Downtown’s Alexis Hotel was once home to one of Seattle’s most respected restaurants, The Painted Table. Launched in 1992, it was the first eatery to nab a four-star review from The Seattle Times; the restaurant closed in 2002.
The stately, bi-level space off the lobby has largely sat empty, save for special events, while the hotel’s main restaurant, the Bookstore Bar and Cafe, has been the focus of dining at the Alexis.
Since October, though, chef Eric Rivera has been at the helm of the Bookstore, plotting and innovating, and he has big plans to revive the old Painted Table space. Rivera, whose resume includes a stint at Tallulah’s, work with the Huxley Wallace Collective, and some years at Chicago’s famed Alinea, sees numerous opportunities to experiment.
“I figured, let’s reintroduce people to the space and show them what we can do with the food, and take it from there,” Rivera says. “Apart from banquets and catering, most days of the week, the room just sits there. I see this empty space and I think, ‘Let’s do something with this.’”
Rivera has dubbed the area the Author’s Corner, and he’s rolled out a brunch tasting menu called Afternoon Delight. The 14- to 16-course affair evokes afternoon tea traditions and involves hyper seasonal dishes paired with tea and cocktails; it’s currently available on Saturdays and Sundays.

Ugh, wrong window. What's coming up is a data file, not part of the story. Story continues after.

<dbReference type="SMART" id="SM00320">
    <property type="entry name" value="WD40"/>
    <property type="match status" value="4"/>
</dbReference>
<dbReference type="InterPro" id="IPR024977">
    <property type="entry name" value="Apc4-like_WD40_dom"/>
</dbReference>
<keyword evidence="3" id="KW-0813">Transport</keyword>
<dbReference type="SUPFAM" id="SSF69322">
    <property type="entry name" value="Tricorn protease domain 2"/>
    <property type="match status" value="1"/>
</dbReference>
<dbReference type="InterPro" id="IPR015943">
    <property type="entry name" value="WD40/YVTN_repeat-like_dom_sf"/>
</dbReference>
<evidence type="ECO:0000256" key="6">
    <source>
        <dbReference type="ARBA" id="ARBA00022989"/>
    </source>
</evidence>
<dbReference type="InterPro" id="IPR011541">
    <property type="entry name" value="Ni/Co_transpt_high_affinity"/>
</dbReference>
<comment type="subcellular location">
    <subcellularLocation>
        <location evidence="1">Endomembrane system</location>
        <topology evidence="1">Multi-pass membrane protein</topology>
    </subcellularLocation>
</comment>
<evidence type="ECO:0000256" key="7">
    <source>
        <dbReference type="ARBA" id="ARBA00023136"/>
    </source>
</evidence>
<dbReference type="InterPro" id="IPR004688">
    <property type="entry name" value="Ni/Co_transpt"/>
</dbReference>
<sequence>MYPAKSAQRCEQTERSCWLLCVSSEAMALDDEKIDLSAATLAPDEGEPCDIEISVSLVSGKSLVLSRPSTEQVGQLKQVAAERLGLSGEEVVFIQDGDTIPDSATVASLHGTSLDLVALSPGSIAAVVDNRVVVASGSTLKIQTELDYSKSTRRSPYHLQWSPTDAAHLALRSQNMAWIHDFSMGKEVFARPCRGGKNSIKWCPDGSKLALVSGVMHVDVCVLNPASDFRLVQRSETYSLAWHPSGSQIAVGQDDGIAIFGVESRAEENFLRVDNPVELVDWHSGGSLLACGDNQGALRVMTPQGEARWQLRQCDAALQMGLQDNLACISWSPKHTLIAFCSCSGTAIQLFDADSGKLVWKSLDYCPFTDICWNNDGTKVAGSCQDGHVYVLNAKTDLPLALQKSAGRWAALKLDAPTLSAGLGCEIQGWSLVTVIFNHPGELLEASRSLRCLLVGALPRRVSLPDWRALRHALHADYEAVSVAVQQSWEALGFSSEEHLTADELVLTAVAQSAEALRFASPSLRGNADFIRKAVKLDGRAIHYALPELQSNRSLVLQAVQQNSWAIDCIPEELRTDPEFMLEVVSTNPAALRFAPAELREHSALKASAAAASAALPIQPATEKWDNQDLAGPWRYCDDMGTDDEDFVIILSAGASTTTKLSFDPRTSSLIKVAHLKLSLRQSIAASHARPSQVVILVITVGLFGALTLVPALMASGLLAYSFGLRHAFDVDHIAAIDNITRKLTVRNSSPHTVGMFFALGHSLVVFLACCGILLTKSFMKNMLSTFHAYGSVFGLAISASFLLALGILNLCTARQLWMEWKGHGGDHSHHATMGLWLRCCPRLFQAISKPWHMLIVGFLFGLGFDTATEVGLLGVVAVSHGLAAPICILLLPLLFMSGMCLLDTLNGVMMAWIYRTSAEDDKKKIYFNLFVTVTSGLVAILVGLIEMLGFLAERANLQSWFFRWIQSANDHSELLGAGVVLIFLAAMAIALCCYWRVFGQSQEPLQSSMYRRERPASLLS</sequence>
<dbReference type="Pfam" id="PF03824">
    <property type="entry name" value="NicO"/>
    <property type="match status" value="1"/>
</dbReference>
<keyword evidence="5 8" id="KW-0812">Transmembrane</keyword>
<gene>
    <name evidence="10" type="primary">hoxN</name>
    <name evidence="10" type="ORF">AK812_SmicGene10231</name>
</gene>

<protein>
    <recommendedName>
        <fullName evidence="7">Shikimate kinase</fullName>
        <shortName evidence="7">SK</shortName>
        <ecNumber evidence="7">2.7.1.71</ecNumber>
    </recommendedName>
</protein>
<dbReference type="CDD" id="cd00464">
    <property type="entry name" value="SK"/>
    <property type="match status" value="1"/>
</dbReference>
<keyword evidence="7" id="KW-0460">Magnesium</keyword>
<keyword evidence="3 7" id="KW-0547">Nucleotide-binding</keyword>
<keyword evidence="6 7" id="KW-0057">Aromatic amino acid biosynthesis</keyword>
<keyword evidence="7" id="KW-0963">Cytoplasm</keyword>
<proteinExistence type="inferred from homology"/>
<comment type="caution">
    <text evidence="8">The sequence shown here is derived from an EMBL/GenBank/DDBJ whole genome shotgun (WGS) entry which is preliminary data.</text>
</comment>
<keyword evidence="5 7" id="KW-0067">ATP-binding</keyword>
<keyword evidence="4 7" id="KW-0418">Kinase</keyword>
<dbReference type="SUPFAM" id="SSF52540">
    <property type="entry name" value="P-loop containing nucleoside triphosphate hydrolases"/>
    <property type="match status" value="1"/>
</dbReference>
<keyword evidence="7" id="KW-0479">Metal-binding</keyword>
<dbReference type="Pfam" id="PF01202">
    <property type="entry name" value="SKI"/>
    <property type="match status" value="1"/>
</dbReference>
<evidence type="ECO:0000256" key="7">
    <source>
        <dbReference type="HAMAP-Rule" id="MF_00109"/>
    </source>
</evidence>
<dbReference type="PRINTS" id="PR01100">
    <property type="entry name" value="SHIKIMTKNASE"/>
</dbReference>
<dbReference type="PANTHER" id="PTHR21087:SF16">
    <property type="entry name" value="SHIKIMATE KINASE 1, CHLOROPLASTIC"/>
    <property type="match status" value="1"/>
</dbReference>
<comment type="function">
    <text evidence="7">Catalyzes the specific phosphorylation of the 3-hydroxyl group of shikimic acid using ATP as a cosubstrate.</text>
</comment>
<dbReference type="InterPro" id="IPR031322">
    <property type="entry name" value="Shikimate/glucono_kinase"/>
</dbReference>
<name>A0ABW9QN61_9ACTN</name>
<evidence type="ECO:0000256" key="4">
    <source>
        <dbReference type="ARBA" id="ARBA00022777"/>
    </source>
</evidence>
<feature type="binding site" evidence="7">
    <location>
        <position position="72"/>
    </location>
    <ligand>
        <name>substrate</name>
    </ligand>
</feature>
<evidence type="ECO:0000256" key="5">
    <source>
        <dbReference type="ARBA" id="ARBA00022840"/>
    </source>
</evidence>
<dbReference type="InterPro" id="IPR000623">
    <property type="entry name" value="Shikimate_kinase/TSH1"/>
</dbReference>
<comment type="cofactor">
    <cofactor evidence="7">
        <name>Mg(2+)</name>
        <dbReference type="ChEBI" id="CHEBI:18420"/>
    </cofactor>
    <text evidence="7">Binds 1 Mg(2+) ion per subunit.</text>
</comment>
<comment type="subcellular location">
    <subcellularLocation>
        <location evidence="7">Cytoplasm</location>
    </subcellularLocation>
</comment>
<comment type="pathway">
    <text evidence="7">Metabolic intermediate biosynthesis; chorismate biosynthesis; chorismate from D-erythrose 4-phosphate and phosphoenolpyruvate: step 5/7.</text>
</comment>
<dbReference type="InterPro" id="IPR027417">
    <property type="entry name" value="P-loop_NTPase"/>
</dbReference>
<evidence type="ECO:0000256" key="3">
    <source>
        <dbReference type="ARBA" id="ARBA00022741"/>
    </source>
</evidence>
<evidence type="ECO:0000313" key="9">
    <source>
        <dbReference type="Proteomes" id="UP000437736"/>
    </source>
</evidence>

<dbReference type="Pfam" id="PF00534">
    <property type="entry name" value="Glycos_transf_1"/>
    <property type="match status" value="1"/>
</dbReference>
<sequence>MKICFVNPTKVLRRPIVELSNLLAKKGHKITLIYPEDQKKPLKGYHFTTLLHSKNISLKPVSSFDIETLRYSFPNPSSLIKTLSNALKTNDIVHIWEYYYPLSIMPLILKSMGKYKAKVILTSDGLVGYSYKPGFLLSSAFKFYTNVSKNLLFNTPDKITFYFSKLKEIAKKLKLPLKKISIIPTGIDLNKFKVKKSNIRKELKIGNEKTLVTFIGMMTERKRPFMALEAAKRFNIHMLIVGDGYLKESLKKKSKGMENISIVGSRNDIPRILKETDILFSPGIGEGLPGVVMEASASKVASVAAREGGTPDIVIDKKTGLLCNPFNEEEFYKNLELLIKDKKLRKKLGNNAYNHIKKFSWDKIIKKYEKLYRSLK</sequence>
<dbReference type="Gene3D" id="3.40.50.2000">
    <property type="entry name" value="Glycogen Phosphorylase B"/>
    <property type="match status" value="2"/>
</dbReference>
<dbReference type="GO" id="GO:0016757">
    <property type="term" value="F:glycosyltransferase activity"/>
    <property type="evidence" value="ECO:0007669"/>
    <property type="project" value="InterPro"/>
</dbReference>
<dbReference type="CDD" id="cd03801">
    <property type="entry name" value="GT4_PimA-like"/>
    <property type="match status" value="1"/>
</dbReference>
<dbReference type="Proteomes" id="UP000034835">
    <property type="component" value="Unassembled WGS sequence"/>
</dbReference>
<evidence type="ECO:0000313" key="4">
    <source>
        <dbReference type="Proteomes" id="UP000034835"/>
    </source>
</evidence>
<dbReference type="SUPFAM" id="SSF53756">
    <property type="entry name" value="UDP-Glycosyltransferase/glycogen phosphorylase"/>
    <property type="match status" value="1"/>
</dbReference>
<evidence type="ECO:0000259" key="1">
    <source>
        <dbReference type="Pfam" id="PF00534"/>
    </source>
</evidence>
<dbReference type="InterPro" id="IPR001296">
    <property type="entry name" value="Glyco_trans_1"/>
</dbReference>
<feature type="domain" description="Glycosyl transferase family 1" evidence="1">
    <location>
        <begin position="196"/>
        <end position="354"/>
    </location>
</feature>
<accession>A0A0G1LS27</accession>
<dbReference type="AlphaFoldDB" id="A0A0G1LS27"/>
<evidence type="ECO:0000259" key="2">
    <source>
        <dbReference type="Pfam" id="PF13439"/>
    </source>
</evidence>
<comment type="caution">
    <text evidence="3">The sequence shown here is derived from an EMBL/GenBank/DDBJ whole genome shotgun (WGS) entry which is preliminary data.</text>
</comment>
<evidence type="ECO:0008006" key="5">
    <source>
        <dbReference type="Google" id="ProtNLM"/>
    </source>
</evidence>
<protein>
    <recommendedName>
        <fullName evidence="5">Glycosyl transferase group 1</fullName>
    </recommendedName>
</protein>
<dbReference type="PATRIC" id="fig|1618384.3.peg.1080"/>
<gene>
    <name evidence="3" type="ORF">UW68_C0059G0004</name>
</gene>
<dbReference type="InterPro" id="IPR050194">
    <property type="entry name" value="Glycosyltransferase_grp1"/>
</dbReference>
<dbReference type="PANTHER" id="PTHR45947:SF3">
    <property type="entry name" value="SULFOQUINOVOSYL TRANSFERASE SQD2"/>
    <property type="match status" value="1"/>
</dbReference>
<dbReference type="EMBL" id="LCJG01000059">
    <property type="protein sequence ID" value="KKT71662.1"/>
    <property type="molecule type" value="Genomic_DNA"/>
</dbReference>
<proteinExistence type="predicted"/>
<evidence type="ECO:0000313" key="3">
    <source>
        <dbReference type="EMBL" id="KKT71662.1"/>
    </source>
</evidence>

He’s also concocting a multi-course dinner called The Local, which will comprise nine courses that celebrate Washington State history through regionally-sourced ingredients. The first Local dinner launches May 9, followed by dinners May 19 and 26.
Rivera is currently treating the space as a pop-up venue, so don’t expect a full-fledged restaurant any time soon. Seats at the meals he’s planning are available via a ticketing system, and he’s limiting each event to just a handful of tables, at least to start.
But he sees endless opportunities to experiment. “Just because you have a new idea doesn’t mean you necessarily have to open a new restaurant. So that’s how I look at this space,” he says.
More changes may come, including gradual revamps to add decor and open up the wall separating the dining room from the kitchen. And there’s potential for using the adjacent patio, and perhaps even the empty former dive bar beneath the Author’s Corner dining room.
Rivera sees it all as a chance to capture the attention of Seattleites who are consistently presented with more and more great options when it comes to dining out. “Diners have higher expectations,” he says, “and we can’t rest on our laurels.”